Hate Crime Murder: Attacker Thought Beating Victim Was Gay

Keith Phoenix (NYC Police Department)
Keith Phoenix (NYC Police Department)

NEW YORK (CBS/AP) A New York City man accused of committing murder as a hate crime when he mistook two brothers for a homosexual couple has been found guilty after seven hours of jury deliberations.

Keith Phoenix, 30, was convicted in a retrial Monday in the Dec. 7, 2008 baseball bat beating death of Ecuadoran immigrant Jose Sucuzhanay, and convicted of attempted assault as a hate crime, for also attacking the murder victim's brother, Romel Sucuzhanay.

Jose and Romel were walking home from a bar after a party at a Brooklyn church, and Romel put a coat around his brother, who was drunk, to shield him from the cold. That's when Phoenix and Hakim Scott, 26, pulled up in a sport utility vehicle. According to Assistant District Attorney Josh Hanshaft, the two began yelling anti-Hispanic and anti-gay slurs at the brothers.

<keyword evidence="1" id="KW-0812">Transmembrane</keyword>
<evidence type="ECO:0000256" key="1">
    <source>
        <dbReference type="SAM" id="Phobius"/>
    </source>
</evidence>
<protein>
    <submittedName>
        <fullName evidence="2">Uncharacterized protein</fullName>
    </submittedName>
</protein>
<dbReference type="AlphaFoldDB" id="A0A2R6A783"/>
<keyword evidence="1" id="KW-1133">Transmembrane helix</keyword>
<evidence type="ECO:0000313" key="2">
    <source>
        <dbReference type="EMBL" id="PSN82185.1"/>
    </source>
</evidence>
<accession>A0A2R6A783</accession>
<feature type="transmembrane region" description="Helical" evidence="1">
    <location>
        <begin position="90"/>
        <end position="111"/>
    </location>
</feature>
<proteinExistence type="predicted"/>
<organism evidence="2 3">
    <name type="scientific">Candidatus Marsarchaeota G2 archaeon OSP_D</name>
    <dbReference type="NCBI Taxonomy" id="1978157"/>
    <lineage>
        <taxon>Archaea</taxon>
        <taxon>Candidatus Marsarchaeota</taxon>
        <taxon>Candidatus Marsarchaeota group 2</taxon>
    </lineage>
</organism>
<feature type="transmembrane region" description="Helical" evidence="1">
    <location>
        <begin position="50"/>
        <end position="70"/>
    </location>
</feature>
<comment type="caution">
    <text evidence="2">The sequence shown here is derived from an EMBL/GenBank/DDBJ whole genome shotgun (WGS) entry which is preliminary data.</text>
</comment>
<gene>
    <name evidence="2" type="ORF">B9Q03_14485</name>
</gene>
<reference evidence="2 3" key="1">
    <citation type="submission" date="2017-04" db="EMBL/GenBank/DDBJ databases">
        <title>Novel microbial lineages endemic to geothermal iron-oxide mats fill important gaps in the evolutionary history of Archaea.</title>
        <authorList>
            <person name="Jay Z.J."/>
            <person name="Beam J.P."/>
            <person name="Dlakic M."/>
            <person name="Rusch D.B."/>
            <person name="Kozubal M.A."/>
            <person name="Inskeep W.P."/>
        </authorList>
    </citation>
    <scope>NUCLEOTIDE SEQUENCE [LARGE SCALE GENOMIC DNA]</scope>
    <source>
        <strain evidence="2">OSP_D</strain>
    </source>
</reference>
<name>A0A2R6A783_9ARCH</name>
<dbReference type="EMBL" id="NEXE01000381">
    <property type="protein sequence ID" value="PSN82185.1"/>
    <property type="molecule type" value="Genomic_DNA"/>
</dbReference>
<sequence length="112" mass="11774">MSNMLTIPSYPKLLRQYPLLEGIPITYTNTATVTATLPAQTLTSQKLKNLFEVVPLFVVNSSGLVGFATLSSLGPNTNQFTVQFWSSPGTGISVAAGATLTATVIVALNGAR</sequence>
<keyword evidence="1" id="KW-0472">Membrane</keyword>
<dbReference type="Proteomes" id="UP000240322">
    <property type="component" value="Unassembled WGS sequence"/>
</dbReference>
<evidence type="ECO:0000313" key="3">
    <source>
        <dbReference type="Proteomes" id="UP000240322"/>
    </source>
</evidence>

Jose became upset and attempted to kick the wheel of the SUV. Scott got out and cracked a beer bottle on Jose's head, then chased Romel down the street, according to trial testimony. Phoenix took an aluminum bat from the rear of the SUV and attacked Jose, fracturing his skull, according to testimony.

Both Scott and Phoenix fled the scene, but approximately 20 minutes later they were caught on surveillance footage on the Robert F. Kennedy Bridge, heading into the Bronx smiling -- which prosecutors made note of in their closing arguments Monday.

Keith Phoenix's first trial ended in a mistrial on May 11 when a juror refused to deliberate. He faces 25 years to life in prison, with sentencing set for Aug. 5.

The jury found Hakim Scott guilty of manslaughter in May, but he was not charged with a hate crime. He could get up to 25 years in prison.